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A Level Requirements For English Literature
What A-Levels To Take For English Literature? English Literature is a fantastic degree in improving your critical analysis and communication skills. But you’re unsure how to prepare for it.
What if you end up taking the wrong A-Levels? That’ll be a massive waste of time and effort! Plus, the missed opportunity can make you suffer from regrets later on.
Thankfully, we’ve put together this article for you. Check out the A-Level entry requirements of the best English unis in the UK. After reading, you’ll feel more confident about your next steps in education.
What A-Levels Should I Take For English Literature?
To find out what A-Levels you should take for English Literature, let’s look at what the Top UK English Literature universities require.
What does the English Language and Literature course at Oxford offer? First of all, Oxford’s English department is the largest in Britain. Second, by studying English Literature at Oxford, you’ll develop the following skills:
- Advanced reading skills
- Ability to understand literary texts according to their historical and intellectual contexts
- Critical analysis and reasoning
- Literary criticism
- Proficiency in the English Language
Do you want to apply for English Language and Literature at the University of Oxford? The A-Level requirement for entry is AAA, with English Literature or English Language and Literature.
Helpful subjects include History and an A-Level language subject.
The University of Cambridge has produced many significant writers over the decades. Think John Milton, Sylvia Plath, William Wordsworth, Ted Hughes, and the like. So what makes the English course at Cambridge unique?
Its flexibility in exploring other art forms in addition to written work, such as film and music in relation to Literature. Plus, you’ll also study English through the lenses of:
- Art History
Are you eager to explore art forms and become the best writer you can be? If so, you’d love the English course at Cambridge. The A-Level offer is A*AA, including English Literature.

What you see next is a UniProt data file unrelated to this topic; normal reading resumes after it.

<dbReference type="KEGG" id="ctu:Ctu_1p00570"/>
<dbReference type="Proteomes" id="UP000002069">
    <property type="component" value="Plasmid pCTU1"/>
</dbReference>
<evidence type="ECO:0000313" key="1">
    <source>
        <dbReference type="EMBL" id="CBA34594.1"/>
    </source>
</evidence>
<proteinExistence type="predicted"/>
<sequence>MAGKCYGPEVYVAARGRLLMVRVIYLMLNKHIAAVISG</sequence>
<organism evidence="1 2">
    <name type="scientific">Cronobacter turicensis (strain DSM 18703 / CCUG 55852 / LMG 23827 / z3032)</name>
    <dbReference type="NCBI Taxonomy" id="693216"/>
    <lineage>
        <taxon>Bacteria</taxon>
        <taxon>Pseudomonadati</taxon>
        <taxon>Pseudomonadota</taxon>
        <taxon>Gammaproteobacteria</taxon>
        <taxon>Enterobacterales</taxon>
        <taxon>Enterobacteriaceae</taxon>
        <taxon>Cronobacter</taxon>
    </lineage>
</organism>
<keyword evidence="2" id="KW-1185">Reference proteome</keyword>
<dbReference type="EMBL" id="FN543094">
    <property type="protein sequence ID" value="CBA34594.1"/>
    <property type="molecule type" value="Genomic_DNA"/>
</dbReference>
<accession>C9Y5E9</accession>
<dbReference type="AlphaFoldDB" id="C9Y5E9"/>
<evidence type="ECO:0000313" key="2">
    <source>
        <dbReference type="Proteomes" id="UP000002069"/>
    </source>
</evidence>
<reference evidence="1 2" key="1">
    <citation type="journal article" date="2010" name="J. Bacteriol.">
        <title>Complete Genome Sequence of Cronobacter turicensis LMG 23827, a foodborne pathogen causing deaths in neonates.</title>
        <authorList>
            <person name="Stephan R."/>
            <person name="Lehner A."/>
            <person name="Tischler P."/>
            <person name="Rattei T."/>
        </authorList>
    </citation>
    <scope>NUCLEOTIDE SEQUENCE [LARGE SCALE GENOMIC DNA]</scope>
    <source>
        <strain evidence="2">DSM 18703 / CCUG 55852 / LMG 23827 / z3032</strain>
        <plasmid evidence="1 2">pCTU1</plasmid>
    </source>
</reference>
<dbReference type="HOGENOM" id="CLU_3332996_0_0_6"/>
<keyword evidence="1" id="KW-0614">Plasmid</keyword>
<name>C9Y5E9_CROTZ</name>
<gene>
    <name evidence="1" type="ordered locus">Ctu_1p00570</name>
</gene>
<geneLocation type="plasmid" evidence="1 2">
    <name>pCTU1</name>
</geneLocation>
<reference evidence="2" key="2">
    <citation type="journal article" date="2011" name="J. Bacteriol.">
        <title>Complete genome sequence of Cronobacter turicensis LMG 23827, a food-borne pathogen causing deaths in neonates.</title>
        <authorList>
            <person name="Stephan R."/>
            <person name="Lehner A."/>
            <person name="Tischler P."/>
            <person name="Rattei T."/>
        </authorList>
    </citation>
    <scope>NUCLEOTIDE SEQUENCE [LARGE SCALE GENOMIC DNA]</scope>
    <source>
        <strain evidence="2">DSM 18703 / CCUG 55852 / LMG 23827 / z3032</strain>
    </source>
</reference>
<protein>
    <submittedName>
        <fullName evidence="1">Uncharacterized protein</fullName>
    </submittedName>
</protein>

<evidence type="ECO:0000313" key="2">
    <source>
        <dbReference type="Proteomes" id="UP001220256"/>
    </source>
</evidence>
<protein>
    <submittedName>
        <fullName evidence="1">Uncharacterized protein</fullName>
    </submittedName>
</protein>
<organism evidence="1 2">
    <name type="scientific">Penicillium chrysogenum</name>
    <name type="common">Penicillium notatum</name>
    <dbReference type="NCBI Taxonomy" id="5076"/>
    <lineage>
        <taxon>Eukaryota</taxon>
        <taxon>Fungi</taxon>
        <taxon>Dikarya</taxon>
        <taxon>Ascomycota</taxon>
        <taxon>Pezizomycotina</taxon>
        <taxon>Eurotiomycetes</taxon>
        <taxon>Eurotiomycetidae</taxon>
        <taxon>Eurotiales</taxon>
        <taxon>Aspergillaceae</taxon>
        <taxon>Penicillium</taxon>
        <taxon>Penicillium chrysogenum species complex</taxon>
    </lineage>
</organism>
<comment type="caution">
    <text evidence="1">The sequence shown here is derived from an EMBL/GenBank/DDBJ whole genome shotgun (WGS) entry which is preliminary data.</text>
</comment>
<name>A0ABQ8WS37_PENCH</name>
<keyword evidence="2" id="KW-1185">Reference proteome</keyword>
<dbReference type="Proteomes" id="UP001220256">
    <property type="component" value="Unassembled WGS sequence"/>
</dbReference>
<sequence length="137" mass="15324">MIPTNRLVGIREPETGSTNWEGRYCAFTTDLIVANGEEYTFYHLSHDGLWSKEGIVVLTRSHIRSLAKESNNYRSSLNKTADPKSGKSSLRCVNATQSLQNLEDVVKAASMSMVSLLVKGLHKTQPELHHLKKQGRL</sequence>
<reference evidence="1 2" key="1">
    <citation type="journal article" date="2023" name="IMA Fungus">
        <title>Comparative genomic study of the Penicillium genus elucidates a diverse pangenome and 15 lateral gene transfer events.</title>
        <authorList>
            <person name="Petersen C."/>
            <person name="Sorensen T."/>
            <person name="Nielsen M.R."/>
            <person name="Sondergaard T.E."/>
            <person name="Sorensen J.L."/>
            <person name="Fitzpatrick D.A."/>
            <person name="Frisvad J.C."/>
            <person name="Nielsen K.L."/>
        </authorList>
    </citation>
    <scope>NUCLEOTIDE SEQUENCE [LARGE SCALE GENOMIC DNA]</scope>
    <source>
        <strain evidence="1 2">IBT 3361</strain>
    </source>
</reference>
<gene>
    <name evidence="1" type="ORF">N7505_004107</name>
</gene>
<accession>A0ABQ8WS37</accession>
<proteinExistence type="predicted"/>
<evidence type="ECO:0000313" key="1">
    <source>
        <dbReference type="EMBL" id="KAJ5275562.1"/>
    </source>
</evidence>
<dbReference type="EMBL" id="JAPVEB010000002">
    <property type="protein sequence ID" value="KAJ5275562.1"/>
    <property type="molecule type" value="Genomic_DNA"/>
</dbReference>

Some Cambridge colleges accept English Literature and Language as a substitute for English Literature.
Typical A-levels Taken By Cambridge English Entrants
62% of the entrants achieved A*A*A from 2017-2019. What subjects did they take? They took the following A-Level subjects:
- 97% English Literature
- 59% History
- 30% Language subject
- 18% Maths
- 9% Drama & Theatre Studies
- 2% English Language and Literature
From the data above, English Literature and History are two of the most common A-Level subjects for Cambridge English Entrants.
Discover Uni reports that 93% of Durham English Literature graduates proceed to work or enrol in further study within 15 months after graduation. Those employed earn an average entry-level salary of £25,500.
The English Literature course at Durham University gives particular emphasis to three highly sought-after skills:
- Analytical skills
- Conceptual abilities
- Persuasiveness and clarity in expression and argumentation
What’s the entry A-Level requirement for English Literature at Durham? A*AA, with English Literature. Or English Literature and an A-Level Language subject.
English at St Andrews will expose you to the following:
- and Irish Literature
Plus, you’ll study the following art forms:
You’ll also have the opportunity to choose between English MA (Hons) and English BA (International Hons.) But that’s not all! If you choose English MA, you can combine it with another subject for a joint degree option.
Do these pique your interest? Then check out English at the University of St Andrews! The standard A-Level offer is AAA, with an A in English or English Literature.